The Tate Museum

Tate Modern is a modern art gallery located in London. It is Britain’s national gallery of international modern art and forms part of the Tate group (together with Tate Britain, Tate Liverpool, Tate St Ives. It is the most-visited modern art gallery in the world, with around 4.7 million visitors per year. It is based in the former Bankside Power Station, in the Bankside area of the London Borough of Southwark. Tate holds the national collection of British art from 1900 to the present day and international modern and contemporary art.

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I started to research into the Tate modern gallery, and look at The collections that consist of works of international modern and contemporary art dating from 1900 until today.

The Tate Modern is an inspiration of mine to be able to place my work in this environment. Ino order to do this i want to research more into the Tate modern and the types of modern art work they display. Doing this gives me ideas and inspiration into design/colours/shapes ect. Looking at my project from various angles not just single images, thinking outside the box. As i want my piece to be original and different with modern twist produced as a makeup, Taking inspiration from various artist will able me to do this.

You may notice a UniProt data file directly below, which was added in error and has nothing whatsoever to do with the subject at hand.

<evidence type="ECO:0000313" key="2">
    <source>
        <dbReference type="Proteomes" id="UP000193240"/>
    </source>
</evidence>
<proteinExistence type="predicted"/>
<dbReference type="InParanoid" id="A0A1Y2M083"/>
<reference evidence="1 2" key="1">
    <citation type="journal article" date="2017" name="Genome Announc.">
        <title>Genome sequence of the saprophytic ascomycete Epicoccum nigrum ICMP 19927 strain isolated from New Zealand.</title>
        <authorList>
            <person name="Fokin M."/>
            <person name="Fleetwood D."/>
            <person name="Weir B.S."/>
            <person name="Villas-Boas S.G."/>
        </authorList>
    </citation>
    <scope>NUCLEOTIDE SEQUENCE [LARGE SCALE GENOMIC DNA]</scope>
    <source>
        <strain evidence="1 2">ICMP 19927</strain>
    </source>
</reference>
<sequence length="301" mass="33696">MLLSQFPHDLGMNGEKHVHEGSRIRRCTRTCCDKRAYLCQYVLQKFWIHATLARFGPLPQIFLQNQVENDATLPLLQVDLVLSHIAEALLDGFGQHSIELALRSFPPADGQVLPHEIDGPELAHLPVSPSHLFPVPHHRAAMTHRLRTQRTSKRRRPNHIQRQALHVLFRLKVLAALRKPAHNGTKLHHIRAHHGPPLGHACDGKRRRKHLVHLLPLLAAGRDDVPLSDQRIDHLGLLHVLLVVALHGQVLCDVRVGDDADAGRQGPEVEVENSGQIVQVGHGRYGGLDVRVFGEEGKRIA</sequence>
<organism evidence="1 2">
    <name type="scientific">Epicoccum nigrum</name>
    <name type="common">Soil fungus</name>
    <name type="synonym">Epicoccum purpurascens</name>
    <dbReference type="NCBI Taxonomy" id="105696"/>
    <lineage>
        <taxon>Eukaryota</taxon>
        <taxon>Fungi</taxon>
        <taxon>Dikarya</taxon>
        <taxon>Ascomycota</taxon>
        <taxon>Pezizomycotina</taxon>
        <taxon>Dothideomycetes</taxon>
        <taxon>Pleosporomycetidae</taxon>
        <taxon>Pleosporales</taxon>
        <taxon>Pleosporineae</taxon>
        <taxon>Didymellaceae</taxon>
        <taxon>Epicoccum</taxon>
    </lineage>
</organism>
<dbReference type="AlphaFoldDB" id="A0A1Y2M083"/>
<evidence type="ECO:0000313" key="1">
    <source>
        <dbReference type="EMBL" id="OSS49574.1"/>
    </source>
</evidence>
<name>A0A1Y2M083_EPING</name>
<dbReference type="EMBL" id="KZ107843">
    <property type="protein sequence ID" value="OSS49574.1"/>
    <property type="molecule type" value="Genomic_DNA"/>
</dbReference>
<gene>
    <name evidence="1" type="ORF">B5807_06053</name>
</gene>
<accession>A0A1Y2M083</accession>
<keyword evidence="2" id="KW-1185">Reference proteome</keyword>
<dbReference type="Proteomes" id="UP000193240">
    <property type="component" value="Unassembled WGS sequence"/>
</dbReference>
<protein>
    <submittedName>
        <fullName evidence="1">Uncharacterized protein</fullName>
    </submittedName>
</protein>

I looked a various work that inspired me..

‘My greatest artistic emotions were aroused when the sublime beauty of the sculptures created by anonymous artists in Africa was suddenly revealed to me’ Picasso told the poet Apollinaire. This sculpture is of his companion Fernande Olivier. Its flat, planed surface relates the work to his cubist paintings of the same period. Picasso made two plaster casts of the head, from which at least sixteen bronze examples were cast.

One of the worst atrocities of the Spanish Civil War was the bombing of the Basque town of Guernica by the German air force, lending their support to the Nationalist forces of General Franco. Picasso responded to the massacre by painting the vast mural Guernica, and for months afterwards he made subsidiary paintings based on one of the figures in the mural: a weeping woman holding her dead child.Weeping Woman is the last and most elaborate of the series. The woman’s features are based on Picasso’s lover Dora Maar.